Working with Outside Fundraising Agents

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Nonprofits sometimes work with outside firms to expand the reach of their fundraising efforts. Third-party fundraisers can range from one-off events to long-term contracts. Hiring a fundraising agent can be a good strategy, but it comes with some risks that organizations should consider before making the move.

Professional fundraisers in California

A third-party fundraising agent can handle a lot of the heavy lifting for a nonprofit. There are two general categories of agent with their own sets of rules: commercial fundraisers, who solicit donations and sometimes handle money on the nonprofit’s behalf, and fundraising counselors, who provide guidance but do not solicit or receive donations. Both are subject to strict regulations in California. Among other things, commercial fundraisers are required to disclose their status to potential donors as part of their solicitation efforts.

Professional fundraisers raise money for their client nonprofits in exchange for a fee, which can be a flat rate or based on a percentage of collected donations. Their activities can be limited to a specific event, such as running a charity concert, or they can handle a broader range of activities, up to and including the organization’s entire public outreach effort.

A nonprofit considering working with an agent needs to do their homework. Verifying compliance with state regulations, potentially with independent research, is essential. Before the engagement begins the nonprofit needs to carefully consider the protections it will need to include in its contract with the agent.

Potential problems with third-party agents

Working with any outside agent involves a degree of risk. Some forms of risk are easier to anticipate than others. Here are a few examples:

  • Fraud. One of the more serious risks of working with a third party that will handle large sums of money is that they will steal donations. The organization needs to ensure that mechanisms are in place for comprehensive monitoring and auditing of the agent’s work.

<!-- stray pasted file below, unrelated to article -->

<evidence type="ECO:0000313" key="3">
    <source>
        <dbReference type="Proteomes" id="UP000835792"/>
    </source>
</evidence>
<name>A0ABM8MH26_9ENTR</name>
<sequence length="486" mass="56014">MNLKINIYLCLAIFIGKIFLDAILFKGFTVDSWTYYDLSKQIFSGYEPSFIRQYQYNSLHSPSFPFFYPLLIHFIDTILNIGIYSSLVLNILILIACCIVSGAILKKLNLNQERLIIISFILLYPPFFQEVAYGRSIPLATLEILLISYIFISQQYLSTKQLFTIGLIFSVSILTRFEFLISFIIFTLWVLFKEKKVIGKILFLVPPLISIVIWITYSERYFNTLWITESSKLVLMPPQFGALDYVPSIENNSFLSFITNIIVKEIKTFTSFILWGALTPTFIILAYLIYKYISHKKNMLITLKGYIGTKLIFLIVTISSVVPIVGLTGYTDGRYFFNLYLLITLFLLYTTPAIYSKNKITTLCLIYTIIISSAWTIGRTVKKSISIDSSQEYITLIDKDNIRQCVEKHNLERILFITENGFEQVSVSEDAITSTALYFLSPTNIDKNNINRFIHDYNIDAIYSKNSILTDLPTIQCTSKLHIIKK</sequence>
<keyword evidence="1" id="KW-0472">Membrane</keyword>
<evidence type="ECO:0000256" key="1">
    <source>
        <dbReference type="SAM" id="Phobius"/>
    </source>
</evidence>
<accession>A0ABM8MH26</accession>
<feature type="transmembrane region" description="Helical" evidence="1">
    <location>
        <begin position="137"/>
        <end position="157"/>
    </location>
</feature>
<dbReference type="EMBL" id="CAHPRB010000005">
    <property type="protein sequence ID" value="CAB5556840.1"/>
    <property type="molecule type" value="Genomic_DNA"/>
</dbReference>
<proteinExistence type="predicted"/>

• Misrepresentations. An agent can get the organization in trouble by improperly representing itself as having authority to speak for or bind the nonprofit. The agent’s contract must specify the scope of the agent’s authority and provide that anything the agent does outside that scope is the agent’s sole responsibility.
  • Damage to brand. Because an agent can operate without direct oversight from the organization, the agent may end up drifting from the organization’s preferred message and may use the organization’s name in ways that hurt its brand and reputation. Ideally the agent’s public communications are vetted by someone within the organization before they are released, but balancing control with expediency is necessary, especially for fast-moving social media campaigns. Any use of the nonprofit’s name, logos, or other potentially trademarkable assets should be subject to a specifically tailored license.
  • Activities that threaten the organization’s nonprofit status. An agent can do significant harm to a nonprofit by using the nonprofit’s name or funds to do things that are prohibited by the organizations’ tax designation. A good agent will take this seriously and will already understand what can and can’t be done before the engagement begins.

Talk to a California nonprofit law firm about fundraising agents

Consult with an attorney before working with an outside firm to do any sort of fundraising work. The Church Law Center of California provides expert legal advice to religious and secular nonprofits. Call us today at (949) 892-1221 or reach out to us through our contact page.

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